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Post #1469202
Posted Monday, July 01, 2013 6:16 PM


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mickyT (7/1/2013)
Hi

A while back I got told by someone to avoid using additional functions on the XML if possible as they can have a big impact on the performance.
For example on my machine this
SELECT @CaseID=CaseID, @Name=Name
,@PrimaryCodes=STUFF((
SELECT ',' + CaseCode
FROM #CaseCode b
WHERE a.CaseID = b.CaseID AND b.TypeFlag = 'P'
ORDER BY CaseCode
FOR XML PATH('')), 1, 1, '')
,@SecondaryCodes=STUFF((
SELECT ',' + CaseCode
FROM #CaseCode b
WHERE a.CaseID = b.CaseID AND b.TypeFlag = 'S'
ORDER BY CaseCode
FOR XML PATH('')), 1, 1, '')
FROM #Case a

runs in 11 secs rather than 34 secs. Looking at the plans for the different queries, the one above does not use a XML Reader


A very interesting point Micky! I used it for compatibility with what Luis had done. But if you don't need it because you're sure there are no special characters in the CaseCodes, then by all means do without it.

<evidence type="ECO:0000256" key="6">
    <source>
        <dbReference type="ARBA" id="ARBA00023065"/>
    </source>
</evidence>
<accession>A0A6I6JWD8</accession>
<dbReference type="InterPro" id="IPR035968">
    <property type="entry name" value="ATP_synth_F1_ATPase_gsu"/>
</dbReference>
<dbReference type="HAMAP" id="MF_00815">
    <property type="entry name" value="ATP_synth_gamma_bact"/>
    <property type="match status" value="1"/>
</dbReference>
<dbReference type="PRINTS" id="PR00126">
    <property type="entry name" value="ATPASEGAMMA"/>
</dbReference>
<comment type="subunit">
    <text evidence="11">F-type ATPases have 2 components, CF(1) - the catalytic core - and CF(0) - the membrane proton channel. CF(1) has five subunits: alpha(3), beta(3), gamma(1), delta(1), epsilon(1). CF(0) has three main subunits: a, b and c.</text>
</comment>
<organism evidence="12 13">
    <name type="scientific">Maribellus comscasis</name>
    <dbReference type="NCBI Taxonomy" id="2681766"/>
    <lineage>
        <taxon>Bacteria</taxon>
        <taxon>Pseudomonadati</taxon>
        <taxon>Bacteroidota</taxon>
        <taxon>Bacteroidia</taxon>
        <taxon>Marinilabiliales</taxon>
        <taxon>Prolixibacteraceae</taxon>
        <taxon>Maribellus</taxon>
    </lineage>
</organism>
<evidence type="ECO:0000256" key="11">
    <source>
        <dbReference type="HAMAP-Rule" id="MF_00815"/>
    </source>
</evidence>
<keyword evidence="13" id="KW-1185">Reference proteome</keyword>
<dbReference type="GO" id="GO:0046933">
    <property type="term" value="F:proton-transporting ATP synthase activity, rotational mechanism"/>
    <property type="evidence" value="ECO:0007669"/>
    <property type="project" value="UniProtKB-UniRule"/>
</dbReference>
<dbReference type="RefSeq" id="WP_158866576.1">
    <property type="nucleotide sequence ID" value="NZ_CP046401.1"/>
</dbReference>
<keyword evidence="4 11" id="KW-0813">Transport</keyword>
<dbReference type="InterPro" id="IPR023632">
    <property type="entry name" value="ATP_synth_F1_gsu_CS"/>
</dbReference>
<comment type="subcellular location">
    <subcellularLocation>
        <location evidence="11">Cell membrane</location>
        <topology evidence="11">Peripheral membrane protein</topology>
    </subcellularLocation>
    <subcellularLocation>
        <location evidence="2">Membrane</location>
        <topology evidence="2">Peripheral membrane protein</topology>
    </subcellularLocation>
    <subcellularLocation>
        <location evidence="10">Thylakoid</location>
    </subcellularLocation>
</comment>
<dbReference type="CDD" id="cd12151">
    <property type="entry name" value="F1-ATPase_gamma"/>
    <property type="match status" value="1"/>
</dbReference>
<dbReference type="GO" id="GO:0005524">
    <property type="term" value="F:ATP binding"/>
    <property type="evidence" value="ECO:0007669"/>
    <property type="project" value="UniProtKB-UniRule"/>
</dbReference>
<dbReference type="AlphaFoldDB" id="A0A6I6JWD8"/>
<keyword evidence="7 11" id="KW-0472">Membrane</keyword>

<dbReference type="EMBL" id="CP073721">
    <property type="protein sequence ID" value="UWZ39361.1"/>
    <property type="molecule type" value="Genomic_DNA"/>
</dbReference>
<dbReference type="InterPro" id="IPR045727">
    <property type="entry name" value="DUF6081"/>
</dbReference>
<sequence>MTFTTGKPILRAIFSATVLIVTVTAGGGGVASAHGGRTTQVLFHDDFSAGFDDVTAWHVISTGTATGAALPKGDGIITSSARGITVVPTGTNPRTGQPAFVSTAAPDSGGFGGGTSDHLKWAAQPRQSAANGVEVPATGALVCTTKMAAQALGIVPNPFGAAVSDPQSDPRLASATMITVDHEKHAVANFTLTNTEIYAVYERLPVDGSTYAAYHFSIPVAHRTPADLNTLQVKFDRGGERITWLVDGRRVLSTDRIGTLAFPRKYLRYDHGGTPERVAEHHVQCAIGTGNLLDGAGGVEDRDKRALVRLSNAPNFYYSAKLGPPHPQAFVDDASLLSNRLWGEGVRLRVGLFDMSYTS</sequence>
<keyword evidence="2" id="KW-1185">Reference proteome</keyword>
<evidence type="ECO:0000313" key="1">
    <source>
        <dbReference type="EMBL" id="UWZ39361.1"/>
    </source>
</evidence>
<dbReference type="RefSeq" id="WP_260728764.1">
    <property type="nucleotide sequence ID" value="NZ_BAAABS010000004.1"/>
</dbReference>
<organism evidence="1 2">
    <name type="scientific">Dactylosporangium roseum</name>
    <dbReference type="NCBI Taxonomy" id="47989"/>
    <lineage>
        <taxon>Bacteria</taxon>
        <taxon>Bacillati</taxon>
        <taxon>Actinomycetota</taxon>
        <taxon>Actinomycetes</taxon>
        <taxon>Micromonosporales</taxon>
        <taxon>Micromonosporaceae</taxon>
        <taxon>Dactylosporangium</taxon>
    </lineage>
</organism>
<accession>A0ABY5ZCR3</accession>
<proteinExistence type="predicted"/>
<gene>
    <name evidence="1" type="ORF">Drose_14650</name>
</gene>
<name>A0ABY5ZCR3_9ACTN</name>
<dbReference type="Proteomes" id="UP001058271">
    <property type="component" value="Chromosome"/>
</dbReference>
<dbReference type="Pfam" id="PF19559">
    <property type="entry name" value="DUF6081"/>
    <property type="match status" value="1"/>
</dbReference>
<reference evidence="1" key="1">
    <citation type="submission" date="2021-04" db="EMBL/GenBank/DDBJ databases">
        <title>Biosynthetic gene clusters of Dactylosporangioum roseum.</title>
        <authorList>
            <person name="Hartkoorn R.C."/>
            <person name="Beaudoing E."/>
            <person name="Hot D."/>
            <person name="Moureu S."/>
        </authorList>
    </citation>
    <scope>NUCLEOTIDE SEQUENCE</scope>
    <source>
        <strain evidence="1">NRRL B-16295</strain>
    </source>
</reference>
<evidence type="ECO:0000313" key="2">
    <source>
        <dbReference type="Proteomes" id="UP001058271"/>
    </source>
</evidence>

My mantra: No loops! No CURSORs! No RBAR! Hoo-uh!

My thought question: Have you ever been told that your query runs too fast?

My advice:
INDEXing a poor-performing query is like putting sugar on cat food. Yeah, it probably tastes better but are you sure you want to eat it?
The path of least resistance can be a slippery slope. Take care that fixing your fixes of fixes doesn't snowball and end up costing you more than fixing the root cause would have in the first place.


Need to UNPIVOT? Why not CROSS APPLY VALUES instead?
Since random numbers are too important to be left to chance, let's generate some!
Learn to understand recursive CTEs by example.
Splitting strings based on patterns can be fast!
Post #1469253